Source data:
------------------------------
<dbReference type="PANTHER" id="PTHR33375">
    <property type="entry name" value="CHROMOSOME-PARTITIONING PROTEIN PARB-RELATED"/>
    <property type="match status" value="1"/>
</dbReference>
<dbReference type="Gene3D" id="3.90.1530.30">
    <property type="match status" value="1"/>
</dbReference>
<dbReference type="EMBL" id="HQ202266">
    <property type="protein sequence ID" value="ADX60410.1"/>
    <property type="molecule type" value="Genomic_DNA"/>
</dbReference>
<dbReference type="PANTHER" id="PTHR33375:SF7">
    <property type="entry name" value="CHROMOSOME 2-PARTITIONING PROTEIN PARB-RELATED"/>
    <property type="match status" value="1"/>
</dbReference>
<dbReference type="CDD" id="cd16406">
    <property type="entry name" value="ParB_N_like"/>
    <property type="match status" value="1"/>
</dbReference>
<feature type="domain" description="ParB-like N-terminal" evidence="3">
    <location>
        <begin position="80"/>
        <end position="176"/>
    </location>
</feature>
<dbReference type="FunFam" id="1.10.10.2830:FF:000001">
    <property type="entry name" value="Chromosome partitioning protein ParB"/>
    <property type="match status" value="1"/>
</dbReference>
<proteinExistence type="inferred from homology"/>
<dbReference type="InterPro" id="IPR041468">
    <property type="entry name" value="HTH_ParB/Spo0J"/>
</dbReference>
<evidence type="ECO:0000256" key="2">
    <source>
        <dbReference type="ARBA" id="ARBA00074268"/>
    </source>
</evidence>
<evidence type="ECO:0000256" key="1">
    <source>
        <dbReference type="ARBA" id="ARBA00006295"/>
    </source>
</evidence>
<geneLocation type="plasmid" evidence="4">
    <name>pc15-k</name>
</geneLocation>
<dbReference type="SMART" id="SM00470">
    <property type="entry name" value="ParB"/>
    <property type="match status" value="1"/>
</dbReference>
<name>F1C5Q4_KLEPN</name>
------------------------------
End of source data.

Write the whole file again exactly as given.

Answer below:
<dbReference type="PANTHER" id="PTHR33375">
    <property type="entry name" value="CHROMOSOME-PARTITIONING PROTEIN PARB-RELATED"/>
    <property type="match status" value="1"/>
</dbReference>
<dbReference type="Gene3D" id="3.90.1530.30">
    <property type="match status" value="1"/>
</dbReference>
<dbReference type="EMBL" id="HQ202266">
    <property type="protein sequence ID" value="ADX60410.1"/>
    <property type="molecule type" value="Genomic_DNA"/>
</dbReference>
<dbReference type="PANTHER" id="PTHR33375:SF7">
    <property type="entry name" value="CHROMOSOME 2-PARTITIONING PROTEIN PARB-RELATED"/>
    <property type="match status" value="1"/>
</dbReference>
<dbReference type="CDD" id="cd16406">
    <property type="entry name" value="ParB_N_like"/>
    <property type="match status" value="1"/>
</dbReference>
<feature type="domain" description="ParB-like N-terminal" evidence="3">
    <location>
        <begin position="80"/>
        <end position="176"/>
    </location>
</feature>
<dbReference type="FunFam" id="1.10.10.2830:FF:000001">
    <property type="entry name" value="Chromosome partitioning protein ParB"/>
    <property type="match status" value="1"/>
</dbReference>
<proteinExistence type="inferred from homology"/>
<dbReference type="InterPro" id="IPR041468">
    <property type="entry name" value="HTH_ParB/Spo0J"/>
</dbReference>
<evidence type="ECO:0000256" key="2">
    <source>
        <dbReference type="ARBA" id="ARBA00074268"/>
    </source>
</evidence>
<evidence type="ECO:0000256" key="1">
    <source>
        <dbReference type="ARBA" id="ARBA00006295"/>
    </source>
</evidence>
<geneLocation type="plasmid" evidence="4">
    <name>pc15-k</name>
</geneLocation>
<dbReference type="SMART" id="SM00470">
    <property type="entry name" value="ParB"/>
    <property type="match status" value="1"/>
</dbReference>
<name>F1C5Q4_KLEPN</name>